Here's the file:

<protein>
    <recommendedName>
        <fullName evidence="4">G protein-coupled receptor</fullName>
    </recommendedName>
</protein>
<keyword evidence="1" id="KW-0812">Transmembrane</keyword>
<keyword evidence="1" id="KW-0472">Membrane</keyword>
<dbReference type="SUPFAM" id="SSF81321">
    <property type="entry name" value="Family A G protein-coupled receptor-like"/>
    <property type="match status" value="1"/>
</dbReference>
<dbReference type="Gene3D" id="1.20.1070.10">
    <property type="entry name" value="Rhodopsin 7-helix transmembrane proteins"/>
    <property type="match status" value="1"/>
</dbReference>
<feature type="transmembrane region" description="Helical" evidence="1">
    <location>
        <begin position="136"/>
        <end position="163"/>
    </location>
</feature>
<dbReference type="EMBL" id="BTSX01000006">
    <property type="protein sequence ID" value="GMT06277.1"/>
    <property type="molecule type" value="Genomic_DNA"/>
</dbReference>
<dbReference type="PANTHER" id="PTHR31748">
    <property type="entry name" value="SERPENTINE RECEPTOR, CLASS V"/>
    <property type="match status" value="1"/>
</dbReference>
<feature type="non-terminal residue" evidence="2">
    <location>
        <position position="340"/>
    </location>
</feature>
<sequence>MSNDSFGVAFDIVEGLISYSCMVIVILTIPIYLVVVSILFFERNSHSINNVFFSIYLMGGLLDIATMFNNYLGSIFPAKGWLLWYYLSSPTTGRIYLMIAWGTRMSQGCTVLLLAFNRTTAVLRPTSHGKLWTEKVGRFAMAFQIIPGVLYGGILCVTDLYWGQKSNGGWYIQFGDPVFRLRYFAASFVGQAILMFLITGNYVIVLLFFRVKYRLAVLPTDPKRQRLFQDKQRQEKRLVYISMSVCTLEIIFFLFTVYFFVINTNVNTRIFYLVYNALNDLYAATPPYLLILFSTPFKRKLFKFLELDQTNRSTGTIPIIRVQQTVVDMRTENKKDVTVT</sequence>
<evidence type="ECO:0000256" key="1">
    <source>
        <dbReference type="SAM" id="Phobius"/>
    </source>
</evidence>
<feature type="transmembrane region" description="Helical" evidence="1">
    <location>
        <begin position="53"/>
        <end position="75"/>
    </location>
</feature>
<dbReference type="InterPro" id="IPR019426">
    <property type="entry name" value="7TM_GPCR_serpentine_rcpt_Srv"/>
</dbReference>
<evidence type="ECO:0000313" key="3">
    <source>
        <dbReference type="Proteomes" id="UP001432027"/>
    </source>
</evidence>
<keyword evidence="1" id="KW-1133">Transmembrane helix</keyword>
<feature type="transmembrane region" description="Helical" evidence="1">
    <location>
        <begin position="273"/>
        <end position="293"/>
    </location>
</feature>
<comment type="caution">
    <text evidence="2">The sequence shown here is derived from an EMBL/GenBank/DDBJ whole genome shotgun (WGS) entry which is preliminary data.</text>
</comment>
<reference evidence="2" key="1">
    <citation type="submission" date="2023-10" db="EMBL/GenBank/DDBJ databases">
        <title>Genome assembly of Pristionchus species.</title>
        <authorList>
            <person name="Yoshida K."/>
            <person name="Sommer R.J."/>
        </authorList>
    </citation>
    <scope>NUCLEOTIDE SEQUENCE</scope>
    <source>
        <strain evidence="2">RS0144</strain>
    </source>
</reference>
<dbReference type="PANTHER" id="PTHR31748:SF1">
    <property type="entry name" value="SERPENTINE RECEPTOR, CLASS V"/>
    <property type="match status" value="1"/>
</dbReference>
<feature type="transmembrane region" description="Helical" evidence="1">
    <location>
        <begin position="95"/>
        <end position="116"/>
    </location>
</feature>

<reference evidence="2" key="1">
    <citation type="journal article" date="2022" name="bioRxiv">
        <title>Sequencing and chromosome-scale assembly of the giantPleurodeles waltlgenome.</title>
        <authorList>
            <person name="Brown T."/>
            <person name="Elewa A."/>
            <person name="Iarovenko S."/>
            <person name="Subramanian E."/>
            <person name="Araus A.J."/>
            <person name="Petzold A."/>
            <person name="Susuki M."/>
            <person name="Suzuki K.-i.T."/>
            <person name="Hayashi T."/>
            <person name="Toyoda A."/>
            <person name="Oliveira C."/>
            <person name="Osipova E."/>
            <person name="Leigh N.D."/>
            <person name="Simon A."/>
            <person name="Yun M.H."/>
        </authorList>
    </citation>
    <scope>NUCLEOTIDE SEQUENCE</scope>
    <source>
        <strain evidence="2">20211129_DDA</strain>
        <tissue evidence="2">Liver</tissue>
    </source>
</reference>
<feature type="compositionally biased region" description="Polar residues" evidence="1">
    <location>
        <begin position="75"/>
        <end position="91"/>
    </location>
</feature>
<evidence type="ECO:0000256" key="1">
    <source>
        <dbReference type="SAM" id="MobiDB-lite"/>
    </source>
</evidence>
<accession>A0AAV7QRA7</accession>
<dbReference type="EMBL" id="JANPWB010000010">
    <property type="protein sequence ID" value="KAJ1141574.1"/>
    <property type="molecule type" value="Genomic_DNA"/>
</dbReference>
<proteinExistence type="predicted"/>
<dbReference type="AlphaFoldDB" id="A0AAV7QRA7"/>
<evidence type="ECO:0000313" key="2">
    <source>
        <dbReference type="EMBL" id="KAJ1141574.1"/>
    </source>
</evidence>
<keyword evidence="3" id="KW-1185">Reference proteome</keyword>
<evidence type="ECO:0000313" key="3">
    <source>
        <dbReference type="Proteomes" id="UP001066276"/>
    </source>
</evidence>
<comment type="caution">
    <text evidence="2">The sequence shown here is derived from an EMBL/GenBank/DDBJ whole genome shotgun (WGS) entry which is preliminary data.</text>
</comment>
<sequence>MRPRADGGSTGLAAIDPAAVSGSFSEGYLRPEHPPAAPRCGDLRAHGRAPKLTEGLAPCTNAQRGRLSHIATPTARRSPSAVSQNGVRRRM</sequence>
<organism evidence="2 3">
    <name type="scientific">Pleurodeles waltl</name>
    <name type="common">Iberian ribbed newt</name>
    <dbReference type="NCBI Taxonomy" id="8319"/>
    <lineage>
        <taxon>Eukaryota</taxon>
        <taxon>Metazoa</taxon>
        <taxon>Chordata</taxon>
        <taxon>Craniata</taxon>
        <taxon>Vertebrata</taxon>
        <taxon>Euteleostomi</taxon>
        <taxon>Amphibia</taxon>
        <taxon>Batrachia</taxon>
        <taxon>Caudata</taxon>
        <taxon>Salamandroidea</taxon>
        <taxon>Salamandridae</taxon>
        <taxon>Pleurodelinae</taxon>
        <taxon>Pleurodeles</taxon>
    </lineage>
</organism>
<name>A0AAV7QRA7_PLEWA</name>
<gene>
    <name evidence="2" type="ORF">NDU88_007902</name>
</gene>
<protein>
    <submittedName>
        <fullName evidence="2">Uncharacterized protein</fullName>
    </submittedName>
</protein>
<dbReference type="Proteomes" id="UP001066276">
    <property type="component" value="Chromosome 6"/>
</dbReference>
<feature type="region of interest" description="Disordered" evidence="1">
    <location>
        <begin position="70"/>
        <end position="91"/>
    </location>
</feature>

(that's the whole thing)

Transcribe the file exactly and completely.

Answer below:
<protein>
    <recommendedName>
        <fullName evidence="4">G protein-coupled receptor</fullName>
    </recommendedName>
</protein>
<keyword evidence="1" id="KW-0812">Transmembrane</keyword>
<keyword evidence="1" id="KW-0472">Membrane</keyword>
<dbReference type="SUPFAM" id="SSF81321">
    <property type="entry name" value="Family A G protein-coupled receptor-like"/>
    <property type="match status" value="1"/>
</dbReference>
<dbReference type="Gene3D" id="1.20.1070.10">
    <property type="entry name" value="Rhodopsin 7-helix transmembrane proteins"/>
    <property type="match status" value="1"/>
</dbReference>
<feature type="transmembrane region" description="Helical" evidence="1">
    <location>
        <begin position="136"/>
        <end position="163"/>
    </location>
</feature>
<dbReference type="EMBL" id="BTSX01000006">
    <property type="protein sequence ID" value="GMT06277.1"/>
    <property type="molecule type" value="Genomic_DNA"/>
</dbReference>
<dbReference type="PANTHER" id="PTHR31748">
    <property type="entry name" value="SERPENTINE RECEPTOR, CLASS V"/>
    <property type="match status" value="1"/>
</dbReference>
<feature type="non-terminal residue" evidence="2">
    <location>
        <position position="340"/>
    </location>
</feature>
<sequence>MSNDSFGVAFDIVEGLISYSCMVIVILTIPIYLVVVSILFFERNSHSINNVFFSIYLMGGLLDIATMFNNYLGSIFPAKGWLLWYYLSSPTTGRIYLMIAWGTRMSQGCTVLLLAFNRTTAVLRPTSHGKLWTEKVGRFAMAFQIIPGVLYGGILCVTDLYWGQKSNGGWYIQFGDPVFRLRYFAASFVGQAILMFLITGNYVIVLLFFRVKYRLAVLPTDPKRQRLFQDKQRQEKRLVYISMSVCTLEIIFFLFTVYFFVINTNVNTRIFYLVYNALNDLYAATPPYLLILFSTPFKRKLFKFLELDQTNRSTGTIPIIRVQQTVVDMRTENKKDVTVT</sequence>
<evidence type="ECO:0000256" key="1">
    <source>
        <dbReference type="SAM" id="Phobius"/>
    </source>
</evidence>
<feature type="transmembrane region" description="Helical" evidence="1">
    <location>
        <begin position="53"/>
        <end position="75"/>
    </location>
</feature>
<dbReference type="InterPro" id="IPR019426">
    <property type="entry name" value="7TM_GPCR_serpentine_rcpt_Srv"/>
</dbReference>
<evidence type="ECO:0000313" key="3">
    <source>
        <dbReference type="Proteomes" id="UP001432027"/>
    </source>
</evidence>
<keyword evidence="1" id="KW-1133">Transmembrane helix</keyword>
<feature type="transmembrane region" description="Helical" evidence="1">
    <location>
        <begin position="273"/>
        <end position="293"/>
    </location>
</feature>
<comment type="caution">
    <text evidence="2">The sequence shown here is derived from an EMBL/GenBank/DDBJ whole genome shotgun (WGS) entry which is preliminary data.</text>
</comment>
<reference evidence="2" key="1">
    <citation type="submission" date="2023-10" db="EMBL/GenBank/DDBJ databases">
        <title>Genome assembly of Pristionchus species.</title>
        <authorList>
            <person name="Yoshida K."/>
            <person name="Sommer R.J."/>
        </authorList>
    </citation>
    <scope>NUCLEOTIDE SEQUENCE</scope>
    <source>
        <strain evidence="2">RS0144</strain>
    </source>
</reference>
<dbReference type="PANTHER" id="PTHR31748:SF1">
    <property type="entry name" value="SERPENTINE RECEPTOR, CLASS V"/>
    <property type="match status" value="1"/>
</dbReference>
<feature type="transmembrane region" description="Helical" evidence="1">
    <location>
        <begin position="95"/>
        <end position="116"/>
    </location>
</feature>

<reference evidence="2" key="1">
    <citation type="journal article" date="2022" name="bioRxiv">
        <title>Sequencing and chromosome-scale assembly of the giantPleurodeles waltlgenome.</title>
        <authorList>
            <person name="Brown T."/>
            <person name="Elewa A."/>
            <person name="Iarovenko S."/>
            <person name="Subramanian E."/>
            <person name="Araus A.J."/>
            <person name="Petzold A."/>
            <person name="Susuki M."/>
            <person name="Suzuki K.-i.T."/>
            <person name="Hayashi T."/>
            <person name="Toyoda A."/>
            <person name="Oliveira C."/>
            <person name="Osipova E."/>
            <person name="Leigh N.D."/>
            <person name="Simon A."/>
            <person name="Yun M.H."/>
        </authorList>
    </citation>
    <scope>NUCLEOTIDE SEQUENCE</scope>
    <source>
        <strain evidence="2">20211129_DDA</strain>
        <tissue evidence="2">Liver</tissue>
    </source>
</reference>
<feature type="compositionally biased region" description="Polar residues" evidence="1">
    <location>
        <begin position="75"/>
        <end position="91"/>
    </location>
</feature>
<evidence type="ECO:0000256" key="1">
    <source>
        <dbReference type="SAM" id="MobiDB-lite"/>
    </source>
</evidence>
<accession>A0AAV7QRA7</accession>
<dbReference type="EMBL" id="JANPWB010000010">
    <property type="protein sequence ID" value="KAJ1141574.1"/>
    <property type="molecule type" value="Genomic_DNA"/>
</dbReference>
<proteinExistence type="predicted"/>
<dbReference type="AlphaFoldDB" id="A0AAV7QRA7"/>
<evidence type="ECO:0000313" key="2">
    <source>
        <dbReference type="EMBL" id="KAJ1141574.1"/>
    </source>
</evidence>
<keyword evidence="3" id="KW-1185">Reference proteome</keyword>
<evidence type="ECO:0000313" key="3">
    <source>
        <dbReference type="Proteomes" id="UP001066276"/>
    </source>
</evidence>
<comment type="caution">
    <text evidence="2">The sequence shown here is derived from an EMBL/GenBank/DDBJ whole genome shotgun (WGS) entry which is preliminary data.</text>
</comment>
<sequence>MRPRADGGSTGLAAIDPAAVSGSFSEGYLRPEHPPAAPRCGDLRAHGRAPKLTEGLAPCTNAQRGRLSHIATPTARRSPSAVSQNGVRRRM</sequence>
<organism evidence="2 3">
    <name type="scientific">Pleurodeles waltl</name>
    <name type="common">Iberian ribbed newt</name>
    <dbReference type="NCBI Taxonomy" id="8319"/>
    <lineage>
        <taxon>Eukaryota</taxon>
        <taxon>Metazoa</taxon>
        <taxon>Chordata</taxon>
        <taxon>Craniata</taxon>
        <taxon>Vertebrata</taxon>
        <taxon>Euteleostomi</taxon>
        <taxon>Amphibia</taxon>
        <taxon>Batrachia</taxon>
        <taxon>Caudata</taxon>
        <taxon>Salamandroidea</taxon>
        <taxon>Salamandridae</taxon>
        <taxon>Pleurodelinae</taxon>
        <taxon>Pleurodeles</taxon>
    </lineage>
</organism>
<name>A0AAV7QRA7_PLEWA</name>
<gene>
    <name evidence="2" type="ORF">NDU88_007902</name>
</gene>
<protein>
    <submittedName>
        <fullName evidence="2">Uncharacterized protein</fullName>
    </submittedName>
</protein>
<dbReference type="Proteomes" id="UP001066276">
    <property type="component" value="Chromosome 6"/>
</dbReference>
<feature type="region of interest" description="Disordered" evidence="1">
    <location>
        <begin position="70"/>
        <end position="91"/>
    </location>
</feature>